Saturday, May 24, 2008

Fighter Interview: Rick “The Jet” Roufus of the Lions Den

Next Friday, former Wisconsin resident and six-time world champion kickboxer, Rick Roufus will return to the motherland and fight on the Combat USA show at the Radisson Grand Ball Room in Green Bay, Wisconsin. The fight will not be a kickboxing bout, instead it will be a MMA bout against BJ Lacy. This bout will mark Roufus’ third professional MMA bout in his newly transformed fighting career. He recently joined forces with the highly respected Lions Den as an athlete and instructor to work on his MMA and ground skills. I recently got the chance to speak with Roufus about his first two bouts in MMA, his future and goals in the sport, and comparisons of the growth of MMA to kickboxing.

Wisconsin Combat Sports: First, how did you become interested in fighting in MMA?

Rick Roufus: The sport of standup is dead and basically it was a new challenge for me. I’ll be honest, at first I didn’t like MMA and I didn’t want to do it but and I gave it some thought. I started working with a jiu-jitsu guy out of my gym. I ended up learning from him and after the Maurice Smith fight I found out that the Lions Den was here and I started working out with Edwin Dewees back in March until now. That’s basically how I got started. I’m going to the Lions Den everyday and training, it’s like a training camp. I’m working with an All-American wrestling coach, Kenny Lester, other wrestlers, good grapplers, all kinds of different guys. I’m getting different looks everyday.

WCS: Good to hear. Let’s take a look at that Maurice Smith fight. How did that come about? I know that you guys fought in kickboxing.

RR: You see, the problem with me is that I’ll fight anyone on any given day. I’m not afraid to get in the ring with anyone. But at this stage of my life, there were so many fights that were supposed to happen. I had actually gotten started in MMA last August right away and I was just anxious to get going. Mo wasn’t going to stand with me at all; he took me right to the ground. Of course, I knew one thing. Being in that sport for that short amount of time taught me one thing. I will never fight anyone above 205 again because the weight is such a difference and I will go in better prepared. That’s why I’m training at the Lions Den. In two minutes of being in there I learned a lot and it was only an experience but now I’m very optimistic about the future, which I haven’t been in a long time. I’m very hungry. I have that fire and that passion back. Kickboxing was so up and down, you didn’t know when you were going to fight, who you were going to fight, if they were going to call you, if they weren’t going to call you. It was just too many games, it affected one’s performance and mental psyche, it was tough.

WCS: So after the Maurice Smith fight you ended up fighting Mike Buell and it went to a three round decision. How did you feel in the cage? Were you fine going the distance or were you looking for a quick knock out?

RR: I know you guys had posted some stuff. First, Buell worked with me back in 2004-05 and then after the Musashi fight we had a bad falling out. There was a lot of stuff that had happened in the locker room with him and the strength and conditioning coach that I had. It literally went fist to fist in the locker room and I have never spoke to him again. So I get a call and Edwin (Dewees) asked if I wanted to fight in Oklahoma and I’m like yeah. So they found Buell and he jumped on the opportunity, he wanted to end it between him and I. As you know, Mike is a submission grappler, he went to Abu Dhabi, he’s definitely no slouch. Getting in the ring and being back I felt good. I just wish I would have knocked him out but that’s alright, he tried really hard to take me down, but my ground defense was getting better and I avoided any problems with that. Plus when I fought, it was outside and only like 40 degrees out there, it was freezing.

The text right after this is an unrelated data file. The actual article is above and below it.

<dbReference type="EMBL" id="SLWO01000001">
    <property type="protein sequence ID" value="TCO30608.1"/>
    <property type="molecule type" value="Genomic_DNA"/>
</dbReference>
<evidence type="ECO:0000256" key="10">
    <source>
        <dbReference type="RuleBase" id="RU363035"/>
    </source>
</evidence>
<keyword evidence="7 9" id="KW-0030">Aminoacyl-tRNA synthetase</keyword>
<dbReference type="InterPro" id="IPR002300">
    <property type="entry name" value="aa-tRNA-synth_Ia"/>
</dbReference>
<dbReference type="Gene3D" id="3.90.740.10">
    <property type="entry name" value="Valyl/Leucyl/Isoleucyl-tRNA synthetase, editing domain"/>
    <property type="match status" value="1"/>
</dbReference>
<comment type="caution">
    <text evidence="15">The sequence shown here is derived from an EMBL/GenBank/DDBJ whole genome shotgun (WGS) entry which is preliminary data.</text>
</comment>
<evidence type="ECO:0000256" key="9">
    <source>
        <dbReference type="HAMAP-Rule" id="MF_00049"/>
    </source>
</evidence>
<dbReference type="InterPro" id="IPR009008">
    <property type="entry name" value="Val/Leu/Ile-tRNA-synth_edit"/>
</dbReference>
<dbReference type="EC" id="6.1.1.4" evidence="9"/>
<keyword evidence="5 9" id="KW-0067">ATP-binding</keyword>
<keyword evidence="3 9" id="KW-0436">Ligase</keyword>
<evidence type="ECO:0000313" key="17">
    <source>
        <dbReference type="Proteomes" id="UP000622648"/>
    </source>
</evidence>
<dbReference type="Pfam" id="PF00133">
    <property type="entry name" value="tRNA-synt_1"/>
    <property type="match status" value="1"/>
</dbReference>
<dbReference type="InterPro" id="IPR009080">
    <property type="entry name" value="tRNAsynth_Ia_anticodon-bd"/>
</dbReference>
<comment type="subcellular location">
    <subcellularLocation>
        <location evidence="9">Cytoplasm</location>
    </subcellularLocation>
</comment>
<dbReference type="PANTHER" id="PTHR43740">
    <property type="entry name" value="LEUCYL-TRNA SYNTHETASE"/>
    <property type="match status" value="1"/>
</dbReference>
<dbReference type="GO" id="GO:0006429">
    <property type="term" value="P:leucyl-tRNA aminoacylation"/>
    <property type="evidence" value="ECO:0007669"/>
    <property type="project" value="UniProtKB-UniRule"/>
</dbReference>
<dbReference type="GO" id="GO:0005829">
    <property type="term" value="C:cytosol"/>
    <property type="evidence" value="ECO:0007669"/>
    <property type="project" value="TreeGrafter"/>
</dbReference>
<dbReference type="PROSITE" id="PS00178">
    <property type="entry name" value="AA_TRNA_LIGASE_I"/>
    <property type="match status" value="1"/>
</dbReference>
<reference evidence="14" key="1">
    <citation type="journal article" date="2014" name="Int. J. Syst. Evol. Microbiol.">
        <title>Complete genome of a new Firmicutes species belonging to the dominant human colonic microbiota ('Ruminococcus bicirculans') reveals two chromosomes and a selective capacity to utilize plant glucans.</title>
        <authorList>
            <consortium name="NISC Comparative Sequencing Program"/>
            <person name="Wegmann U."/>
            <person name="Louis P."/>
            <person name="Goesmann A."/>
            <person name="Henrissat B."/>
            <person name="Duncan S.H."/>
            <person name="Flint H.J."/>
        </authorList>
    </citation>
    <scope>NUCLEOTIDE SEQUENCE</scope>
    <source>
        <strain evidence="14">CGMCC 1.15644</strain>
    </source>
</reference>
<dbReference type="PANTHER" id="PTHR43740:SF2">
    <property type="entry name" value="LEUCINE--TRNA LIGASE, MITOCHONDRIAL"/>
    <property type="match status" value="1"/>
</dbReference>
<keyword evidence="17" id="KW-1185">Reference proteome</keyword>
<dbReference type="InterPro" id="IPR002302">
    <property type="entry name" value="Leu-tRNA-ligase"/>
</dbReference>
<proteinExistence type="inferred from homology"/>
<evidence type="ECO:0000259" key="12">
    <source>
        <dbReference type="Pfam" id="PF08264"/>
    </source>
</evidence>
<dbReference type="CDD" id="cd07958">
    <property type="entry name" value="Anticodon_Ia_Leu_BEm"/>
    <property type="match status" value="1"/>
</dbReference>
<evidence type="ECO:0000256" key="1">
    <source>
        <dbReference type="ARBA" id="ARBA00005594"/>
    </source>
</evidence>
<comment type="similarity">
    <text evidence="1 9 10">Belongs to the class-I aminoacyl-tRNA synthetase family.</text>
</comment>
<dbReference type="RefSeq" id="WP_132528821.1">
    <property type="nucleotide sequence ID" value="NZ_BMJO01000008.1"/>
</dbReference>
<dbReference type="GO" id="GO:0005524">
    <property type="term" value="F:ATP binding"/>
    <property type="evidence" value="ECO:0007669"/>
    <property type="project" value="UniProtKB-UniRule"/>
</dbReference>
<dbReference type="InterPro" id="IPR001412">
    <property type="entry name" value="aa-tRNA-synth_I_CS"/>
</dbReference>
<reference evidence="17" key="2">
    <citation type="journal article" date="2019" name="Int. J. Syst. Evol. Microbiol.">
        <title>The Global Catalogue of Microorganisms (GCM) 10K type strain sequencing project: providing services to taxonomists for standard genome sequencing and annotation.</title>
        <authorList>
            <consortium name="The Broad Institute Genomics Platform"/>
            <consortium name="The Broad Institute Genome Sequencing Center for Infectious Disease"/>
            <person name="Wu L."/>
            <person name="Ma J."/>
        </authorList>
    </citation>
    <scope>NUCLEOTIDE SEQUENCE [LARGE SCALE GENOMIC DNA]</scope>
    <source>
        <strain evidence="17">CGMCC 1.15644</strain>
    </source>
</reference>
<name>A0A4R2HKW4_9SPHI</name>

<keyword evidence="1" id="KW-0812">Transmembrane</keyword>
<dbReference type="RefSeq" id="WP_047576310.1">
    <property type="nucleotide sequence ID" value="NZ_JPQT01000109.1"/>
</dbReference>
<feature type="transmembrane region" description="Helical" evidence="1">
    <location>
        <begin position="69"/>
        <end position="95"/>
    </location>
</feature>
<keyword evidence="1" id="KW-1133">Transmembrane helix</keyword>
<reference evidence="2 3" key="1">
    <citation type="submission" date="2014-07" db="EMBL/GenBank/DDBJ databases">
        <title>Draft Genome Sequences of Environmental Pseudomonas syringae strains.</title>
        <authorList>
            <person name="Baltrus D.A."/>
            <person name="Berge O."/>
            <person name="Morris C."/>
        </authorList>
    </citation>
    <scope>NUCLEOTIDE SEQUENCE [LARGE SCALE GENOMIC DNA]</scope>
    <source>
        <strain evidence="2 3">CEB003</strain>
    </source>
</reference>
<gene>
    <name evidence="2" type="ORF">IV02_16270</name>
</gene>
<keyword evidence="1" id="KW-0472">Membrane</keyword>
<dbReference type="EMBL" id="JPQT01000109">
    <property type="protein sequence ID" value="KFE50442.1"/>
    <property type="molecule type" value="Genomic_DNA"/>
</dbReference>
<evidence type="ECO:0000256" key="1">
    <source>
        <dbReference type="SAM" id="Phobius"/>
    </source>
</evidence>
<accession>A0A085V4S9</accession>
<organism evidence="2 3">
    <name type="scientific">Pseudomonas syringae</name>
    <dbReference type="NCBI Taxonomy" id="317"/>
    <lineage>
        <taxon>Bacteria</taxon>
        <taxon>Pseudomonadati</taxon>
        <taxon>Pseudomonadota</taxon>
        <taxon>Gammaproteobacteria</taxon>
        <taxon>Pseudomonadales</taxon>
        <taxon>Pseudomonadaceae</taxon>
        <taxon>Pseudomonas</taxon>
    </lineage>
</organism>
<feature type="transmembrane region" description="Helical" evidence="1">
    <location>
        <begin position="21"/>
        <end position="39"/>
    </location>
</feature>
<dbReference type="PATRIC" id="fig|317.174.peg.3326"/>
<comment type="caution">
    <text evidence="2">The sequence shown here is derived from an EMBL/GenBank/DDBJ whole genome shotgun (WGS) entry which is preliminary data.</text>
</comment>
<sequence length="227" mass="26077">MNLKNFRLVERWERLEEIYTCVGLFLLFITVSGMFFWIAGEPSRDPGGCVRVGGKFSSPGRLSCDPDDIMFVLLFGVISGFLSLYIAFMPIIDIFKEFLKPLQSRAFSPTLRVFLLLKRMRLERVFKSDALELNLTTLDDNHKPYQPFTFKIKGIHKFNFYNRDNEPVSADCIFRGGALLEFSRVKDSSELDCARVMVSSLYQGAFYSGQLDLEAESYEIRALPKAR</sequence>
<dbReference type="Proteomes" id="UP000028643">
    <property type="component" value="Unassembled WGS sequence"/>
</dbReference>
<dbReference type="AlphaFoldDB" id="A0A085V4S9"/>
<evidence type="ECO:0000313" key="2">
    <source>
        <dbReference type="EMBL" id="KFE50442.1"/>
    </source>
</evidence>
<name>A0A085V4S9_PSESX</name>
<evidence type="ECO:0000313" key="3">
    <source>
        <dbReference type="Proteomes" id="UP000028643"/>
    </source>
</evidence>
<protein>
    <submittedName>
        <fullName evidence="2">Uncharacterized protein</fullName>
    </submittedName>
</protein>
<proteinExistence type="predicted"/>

WCS: Yeah, you live in Phoenix so I’m sure 40 degrees feels brutal.

RR: Yeah, it was outside in Oklahoma at a casino, it was freezing. Actually, it’s like 112 out here today.

WCS: I heard that Mark Kerr had also fought on that card and you were originally supposed to have fought Kerr in January, although that fell through.

RR: Thank you, you know I look back and I was working with Machii Sports and Mike Van Arsdale and Jahani Curl. Mike had come to my gym on two different occasions when he fought in the UFC, before Babalu and before someone else. I called Mike when I got started and he thought it would be a great fight. Looking back, we don’t understand why fights don’t happen but now I understand why. That would have been a detriment, me fighting Kerr would have been real bad. Being an All-American wrestler, the guy is like 280lbs.

WCS: You recently got in touch with Combat USA’s Adam Sandoval. How did that happen?

RR: I’m just trying to stay busy, trying to get more experience. The goal is try to get to the UFC or one of the different organizations and try to do something. Try to win a title, that’s the basic goal right now.